November 6, 2006
Veterans returning to Sacramento State
Military veterans, including many who have served in Iraq or Afghanistan, are returning to civilian life. They are also entering the Sacramento State campus in numbers not seen since the Vietnam War as a result of the expanded GI Bill, according to Jeff Weston, coordinator of the Veteran Affairs office on campus.
The number of veterans using educational benefits this fall—both those who have either served active duty or are reservists—has increased to more than 500 veterans. This is an increase of more than 100 veterans from the Fall 2005 semester, he said.
In all, the Veteran Affairs office on campus provides service to well over 700 students including both veterans and the dependents of service-connected disabled veterans.
“Veterans have served their country, and now they looking to campuses such as Sacramento State to begin or resume their education,” said Weston, who served in the Air Force for four years, including six months in Qatar in 2002, the staging area for the Iraq invasion.
“We’ve had a great increase in our numbers, but we know that there are other veterans out in the Sacramento region who we need to reach and help them take advantage of the educational opportunities here at Sacramento State under the GI Bill.”
One such veteran is Tim Rich, who served in the Coast Guard for six years before enrolling at Sacramento State to study kinesiology and marketing. “I am working to get a solid background in those subjects so I can go into sports marketing. I wouldn’t be here without the GI Bill,” said Rich, who studied at San Diego Mesa Community College and San Diego State University before coming to Sacramento State.
Under the GI Bill, veterans can potentially earn benefits in excess of $1,000 a month as full-time students, plus extra financial incentives. Reservists get less while more funds are available for disabled veterans. The historic 1944 GI Bill provided education benefits to millions of veterans returning from the war.
Rich, who works as a student assistant in the campus Veteran Affairs office assisting other veterans, is the type of veteran Weston wants to attract to Sacramento State.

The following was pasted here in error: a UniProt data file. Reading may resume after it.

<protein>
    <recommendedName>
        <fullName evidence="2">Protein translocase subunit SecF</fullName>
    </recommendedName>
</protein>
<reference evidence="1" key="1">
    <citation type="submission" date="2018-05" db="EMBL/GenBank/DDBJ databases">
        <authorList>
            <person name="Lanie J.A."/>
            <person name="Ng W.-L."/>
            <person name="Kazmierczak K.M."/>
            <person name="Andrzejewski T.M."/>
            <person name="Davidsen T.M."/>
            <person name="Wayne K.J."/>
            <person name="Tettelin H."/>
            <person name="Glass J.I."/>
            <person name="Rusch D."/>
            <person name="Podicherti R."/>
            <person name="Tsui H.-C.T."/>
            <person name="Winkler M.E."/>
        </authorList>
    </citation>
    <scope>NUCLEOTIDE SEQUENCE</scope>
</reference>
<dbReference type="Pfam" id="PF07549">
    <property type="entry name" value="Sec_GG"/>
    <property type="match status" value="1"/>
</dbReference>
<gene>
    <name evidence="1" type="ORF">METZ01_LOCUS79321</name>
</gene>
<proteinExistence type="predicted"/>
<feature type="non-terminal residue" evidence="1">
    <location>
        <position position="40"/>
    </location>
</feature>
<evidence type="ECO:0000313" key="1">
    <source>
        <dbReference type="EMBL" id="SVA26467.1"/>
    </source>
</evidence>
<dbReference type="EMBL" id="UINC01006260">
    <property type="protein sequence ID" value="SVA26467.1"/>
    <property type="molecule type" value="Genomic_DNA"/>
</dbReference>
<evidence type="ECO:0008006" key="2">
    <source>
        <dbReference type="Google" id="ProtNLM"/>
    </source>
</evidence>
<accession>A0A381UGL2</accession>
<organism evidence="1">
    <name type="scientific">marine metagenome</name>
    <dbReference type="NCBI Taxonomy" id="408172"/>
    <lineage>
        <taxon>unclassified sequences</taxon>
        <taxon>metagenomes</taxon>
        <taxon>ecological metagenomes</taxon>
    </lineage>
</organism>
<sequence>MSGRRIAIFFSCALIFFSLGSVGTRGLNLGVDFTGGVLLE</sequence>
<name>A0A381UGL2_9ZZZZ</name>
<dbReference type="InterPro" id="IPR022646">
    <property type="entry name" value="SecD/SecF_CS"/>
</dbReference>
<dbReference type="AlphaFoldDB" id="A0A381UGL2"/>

In his job as coordinator of veteran affairs, Weston visits local military bases such as Travis and Beale to talk with prospective veterans about attending Sacramento State after leaving the service, and he plans to meet with groups such as the American Legion and the Disabled American Veterans.
“They might be thinking about going to college but wonder what it will be like. I am there to answer questions and reassure them,” he said.
Weston is also part of the “Troop to College” initiative created by Gov. Schwarzenegger—made up of representatives from the UC, CSU and community college system—which helps veterans make the transition from the service to college.
“Once veterans get on campus, I serve as their ambassador in dealing with other parts of the campus,” Weston said. “The campus can seem overwhelming with all the offices from financial aid to academic advising. The University is a different world than the military.”
Weston said another wave of veterans may be headed to Sacramento State. Last year Congress authorized reservists—who have been called up to serve in Afghanistan and Iraq since the 2001 terrorist attacks—to take advantage of newly introduced benefits, which are not technically considered amendments to the GI Bill.
According to the Veterans Benefits Administration, veterans typically have 10 years to use GI Bill stipends after leaving active duty.
“Like many students about to enter college, veterans are a little apprehensive,” Weston said. “But once they get here, they are eager to learn, get a good education and begin another phase of their lives.” For more information on veteran’s benefits, visit www.csus.edu/admr/vets.
For media assistance, call the Sacramento State Public Affairs office at (916) 278-6156.
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